A few short months later after our relationship had transitioned from friendship to romance, I found us a “free boat”!
Now fellow boaters don’t roll your eyes. We all know about “free boats”….This was different…The lady offering was lovely and genuinely looking to freely pass along a well loved (and well cared for) daysailer. As I heard her describe the boat, I knew…I knew she was meant to be ours.
My partner responded much the way I expected he would when the words “free” and “boat” were spoken together, but I insisted we take a look and he agreed we would.
And that’s how we came to jointly own our sweet Rosie. Rosie, a 22′ Pearson Ensign who has a presence and personality all her own. So much so that I’m struggling to resist the urge to venture off into a side story about her name.
I won’t do it! I’ll stay on track and stick to the actual sailing. And sail her we did ….All last summer and well into the fall. While technically a daysailer, that didn’t stop us from dropping anchor and cozying up her little cuddy cabin for overnights.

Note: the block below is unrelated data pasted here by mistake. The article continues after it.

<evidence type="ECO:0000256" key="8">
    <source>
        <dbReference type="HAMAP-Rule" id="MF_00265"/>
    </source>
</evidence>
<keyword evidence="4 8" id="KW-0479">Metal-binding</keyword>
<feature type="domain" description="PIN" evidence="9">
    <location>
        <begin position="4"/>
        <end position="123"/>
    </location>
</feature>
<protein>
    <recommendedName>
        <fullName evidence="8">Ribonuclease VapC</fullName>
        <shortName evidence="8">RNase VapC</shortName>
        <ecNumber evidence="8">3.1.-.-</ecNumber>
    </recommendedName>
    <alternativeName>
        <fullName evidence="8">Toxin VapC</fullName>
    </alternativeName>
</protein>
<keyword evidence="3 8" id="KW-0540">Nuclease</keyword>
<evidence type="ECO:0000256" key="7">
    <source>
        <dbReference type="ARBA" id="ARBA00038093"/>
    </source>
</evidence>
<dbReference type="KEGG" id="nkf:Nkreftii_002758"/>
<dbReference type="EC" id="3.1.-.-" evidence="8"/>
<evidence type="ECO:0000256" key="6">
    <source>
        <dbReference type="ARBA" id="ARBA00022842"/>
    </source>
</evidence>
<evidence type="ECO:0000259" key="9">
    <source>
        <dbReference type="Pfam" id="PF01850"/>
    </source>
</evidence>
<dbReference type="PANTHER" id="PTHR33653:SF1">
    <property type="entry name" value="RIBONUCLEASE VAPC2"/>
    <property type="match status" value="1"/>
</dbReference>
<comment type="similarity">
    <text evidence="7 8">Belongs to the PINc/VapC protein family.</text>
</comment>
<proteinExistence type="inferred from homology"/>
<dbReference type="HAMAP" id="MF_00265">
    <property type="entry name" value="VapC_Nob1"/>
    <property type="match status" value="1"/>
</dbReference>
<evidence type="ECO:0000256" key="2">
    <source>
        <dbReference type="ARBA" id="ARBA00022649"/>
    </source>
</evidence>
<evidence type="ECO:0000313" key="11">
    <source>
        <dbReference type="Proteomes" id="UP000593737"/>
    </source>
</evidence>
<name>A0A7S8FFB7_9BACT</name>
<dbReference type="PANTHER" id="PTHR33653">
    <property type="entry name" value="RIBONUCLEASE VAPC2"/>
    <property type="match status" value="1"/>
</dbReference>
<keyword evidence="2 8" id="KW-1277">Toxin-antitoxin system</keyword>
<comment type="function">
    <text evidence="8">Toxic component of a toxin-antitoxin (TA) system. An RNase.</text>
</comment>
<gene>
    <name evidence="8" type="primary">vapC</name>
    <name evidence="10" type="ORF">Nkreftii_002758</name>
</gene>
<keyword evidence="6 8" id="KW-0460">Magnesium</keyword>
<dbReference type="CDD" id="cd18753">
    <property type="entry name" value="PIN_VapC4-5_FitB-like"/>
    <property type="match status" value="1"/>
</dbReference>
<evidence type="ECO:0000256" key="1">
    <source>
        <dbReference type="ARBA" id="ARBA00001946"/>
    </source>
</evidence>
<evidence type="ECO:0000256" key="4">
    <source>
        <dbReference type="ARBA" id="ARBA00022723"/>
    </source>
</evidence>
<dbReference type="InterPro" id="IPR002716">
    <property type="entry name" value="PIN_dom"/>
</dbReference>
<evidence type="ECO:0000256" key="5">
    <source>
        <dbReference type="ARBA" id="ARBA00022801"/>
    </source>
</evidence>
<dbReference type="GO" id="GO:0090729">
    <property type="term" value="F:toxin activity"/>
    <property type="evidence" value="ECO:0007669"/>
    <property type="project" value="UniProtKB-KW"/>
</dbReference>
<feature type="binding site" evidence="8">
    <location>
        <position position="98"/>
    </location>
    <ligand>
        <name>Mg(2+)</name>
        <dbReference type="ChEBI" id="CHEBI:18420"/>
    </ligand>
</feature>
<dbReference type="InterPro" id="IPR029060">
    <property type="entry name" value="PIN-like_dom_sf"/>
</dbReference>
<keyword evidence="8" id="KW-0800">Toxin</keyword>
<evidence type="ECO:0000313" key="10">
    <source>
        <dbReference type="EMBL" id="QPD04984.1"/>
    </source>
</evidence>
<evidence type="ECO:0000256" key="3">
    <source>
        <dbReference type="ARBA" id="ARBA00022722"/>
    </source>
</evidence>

I’m not going to lie, my partner and I can be a bit of a disaster on land ….We have big messy lives and at times it all seems quite chaotic…out on the water….it’s a whole different story. It’s a true reprieve.
I won’t try and convince y’all I’m some natural sailor who instantly tapped into a previously unseen ability. I have so much to learn, but little by little my understanding of sailing grows. I do not take for granted the confident teacher I have found in my partner and I take full advantage of trusting his skill and knowledge.
As fate would have it a bigger boat was in our future for this summer. The “Deanna Rose” was acquired in a similar fashion and also came to us well loved and cared for. She feels like home.
Ahhh it all sounds so charmed and perfect, but as I’ve already eluded to though we may sail smoothly when actually out on the water, our metaphorical seas have been rough as of lately. Not in relationship to our commitment to “us” per se, just so much change inspiring fear of the unknown.
I suppose with this little sail down memory lane it’s a fine reminder that for one…I am so grateful he and I are in the same boat, and secondly….should we get tossed out for any reason ….no worries….we’ll float.